The legal services department at Manchester City Council has become the latest team to face a significant target for savings, after budget proposals published today called for £300,000 to be delivered between 2013 and 2015.
The local authority said these savings would be achieved “predominantly from income maximisation and changes to staffing”. Recovery of insurance costs is also expected to contribute to the target.
The savings are spread evenly over the two years, that is to say £150,000 will be delivered in 2013/14 and the same sum in £2014/15. The report indicates that two FTE posts will have to go.
On a positive note, the revenue proposals for savings for Manchester’s ‘corporate core’ are expected to create the capacity needed to invest in stronger commercial legal skills, alongside other areas and ICT.
The proposals said: “Legal and Democratic Services and Executive will continue to ensure lawful changes occur and that governance and accountability processes and procedures are robust and transparent.
“Support will be provided to the significant change programmes, particularly public service reform and regeneration.”
The report also said that support to the Combined Authority and delivering the council’s statutory democratic functions including elections would remain core functions. The democratic services team will meanwhile have to find £198,000 in savings over the two years.
Overall, the city council has a funding gap of £80m over the next two years, which represents a 15% reduction in its net spend. “Manchester has the biggest percentage reduction of any of England’s cities, the biggest in Greater Manchester, and one of the biggest in the country,” it said.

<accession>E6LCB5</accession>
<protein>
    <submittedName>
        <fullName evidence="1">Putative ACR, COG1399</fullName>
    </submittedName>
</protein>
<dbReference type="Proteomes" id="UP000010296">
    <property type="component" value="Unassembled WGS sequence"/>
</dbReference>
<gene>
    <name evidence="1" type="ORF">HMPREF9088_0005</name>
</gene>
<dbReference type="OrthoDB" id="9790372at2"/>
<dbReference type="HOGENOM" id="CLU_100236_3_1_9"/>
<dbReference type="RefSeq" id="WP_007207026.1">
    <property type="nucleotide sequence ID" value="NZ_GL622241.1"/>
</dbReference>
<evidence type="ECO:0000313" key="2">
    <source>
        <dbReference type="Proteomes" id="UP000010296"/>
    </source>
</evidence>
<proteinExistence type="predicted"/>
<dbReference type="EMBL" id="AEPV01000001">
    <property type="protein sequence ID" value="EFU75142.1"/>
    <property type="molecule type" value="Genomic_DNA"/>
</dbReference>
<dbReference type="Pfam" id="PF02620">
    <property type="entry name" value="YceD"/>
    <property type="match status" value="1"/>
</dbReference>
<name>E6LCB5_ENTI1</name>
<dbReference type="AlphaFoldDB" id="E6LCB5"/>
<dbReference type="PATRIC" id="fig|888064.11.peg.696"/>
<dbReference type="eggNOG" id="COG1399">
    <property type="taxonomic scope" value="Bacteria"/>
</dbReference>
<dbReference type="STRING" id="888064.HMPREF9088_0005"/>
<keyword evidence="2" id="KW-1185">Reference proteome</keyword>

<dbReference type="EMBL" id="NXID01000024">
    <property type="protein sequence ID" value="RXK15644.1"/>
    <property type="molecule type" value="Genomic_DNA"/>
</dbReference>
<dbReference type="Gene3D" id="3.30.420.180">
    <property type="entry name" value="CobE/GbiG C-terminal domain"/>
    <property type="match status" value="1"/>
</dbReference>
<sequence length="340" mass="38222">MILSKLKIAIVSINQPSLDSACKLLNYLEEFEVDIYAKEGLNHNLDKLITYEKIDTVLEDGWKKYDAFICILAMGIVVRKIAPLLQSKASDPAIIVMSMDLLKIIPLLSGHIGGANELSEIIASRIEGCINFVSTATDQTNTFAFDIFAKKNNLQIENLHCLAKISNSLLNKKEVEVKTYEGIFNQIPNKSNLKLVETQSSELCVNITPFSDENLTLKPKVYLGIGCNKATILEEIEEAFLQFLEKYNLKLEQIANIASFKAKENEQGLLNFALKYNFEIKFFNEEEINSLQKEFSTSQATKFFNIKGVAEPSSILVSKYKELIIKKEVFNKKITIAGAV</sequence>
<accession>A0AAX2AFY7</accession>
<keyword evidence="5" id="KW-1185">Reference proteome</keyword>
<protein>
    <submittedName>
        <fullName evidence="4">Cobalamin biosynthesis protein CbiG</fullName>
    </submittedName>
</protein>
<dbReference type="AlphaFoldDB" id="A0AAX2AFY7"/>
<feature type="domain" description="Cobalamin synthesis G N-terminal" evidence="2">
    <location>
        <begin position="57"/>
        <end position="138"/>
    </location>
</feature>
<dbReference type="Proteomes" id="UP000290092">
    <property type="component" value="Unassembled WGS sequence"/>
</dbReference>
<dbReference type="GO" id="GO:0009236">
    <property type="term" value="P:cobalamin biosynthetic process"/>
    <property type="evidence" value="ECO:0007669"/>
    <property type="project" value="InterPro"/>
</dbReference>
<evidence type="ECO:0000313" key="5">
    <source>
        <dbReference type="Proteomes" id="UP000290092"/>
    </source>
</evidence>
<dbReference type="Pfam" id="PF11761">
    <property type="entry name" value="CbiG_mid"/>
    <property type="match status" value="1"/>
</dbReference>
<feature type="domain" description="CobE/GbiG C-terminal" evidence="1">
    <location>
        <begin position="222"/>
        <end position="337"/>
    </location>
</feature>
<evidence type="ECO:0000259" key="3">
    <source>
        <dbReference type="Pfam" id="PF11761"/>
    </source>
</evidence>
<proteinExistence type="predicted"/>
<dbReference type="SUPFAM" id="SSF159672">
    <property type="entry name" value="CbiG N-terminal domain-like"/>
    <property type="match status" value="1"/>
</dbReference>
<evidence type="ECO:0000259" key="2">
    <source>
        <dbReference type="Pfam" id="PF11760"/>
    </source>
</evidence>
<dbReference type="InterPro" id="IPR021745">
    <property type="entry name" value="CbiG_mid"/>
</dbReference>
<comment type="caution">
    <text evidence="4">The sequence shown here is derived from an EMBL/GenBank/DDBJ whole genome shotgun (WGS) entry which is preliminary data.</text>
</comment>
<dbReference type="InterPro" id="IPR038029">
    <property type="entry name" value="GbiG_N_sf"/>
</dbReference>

Around 830 full-time jobs are expected to go, on top of the 2,000 lost over the last two years.
Other elements of the proposals include a council tax increase of 3.7% in 2013/14. However, the authority said the amount of council tax that it has to support its own budget would actually decrease. It added that following the latest local government settlement, it could no longer absorb the rising costs of waste disposal and transport services.
Changes are meanwhile being proposed to libraries, leisure facilities, bin collections, parking and bus lane enforcement, and services for children and adults.
The budget documents can be viewed here.
The Manchester budget cuts are just the latest in a series of reductions to legal teams’ budgets.
Earlier this month, it was revealed that Bristol City Council’s legal team would have to find £230,000 in savings this year, on the back of £679,000 made in 2011/12 and 2012/13.
A total of £130,000 will be achieved through a comprehensive service review, providing “increased efficiency enabling increased income and decreased spend on external legal support”. A further £100,000 is likely to come through decreasing legal work on non-core elements and ceasing advice on non high risk cases.
Before Christmas the legal department at Newcastle City Council was asked to illustrate a 54% reduction to its base budget over three years.
A report warned that the team might have to cut its headcount by almost a quarter over the period.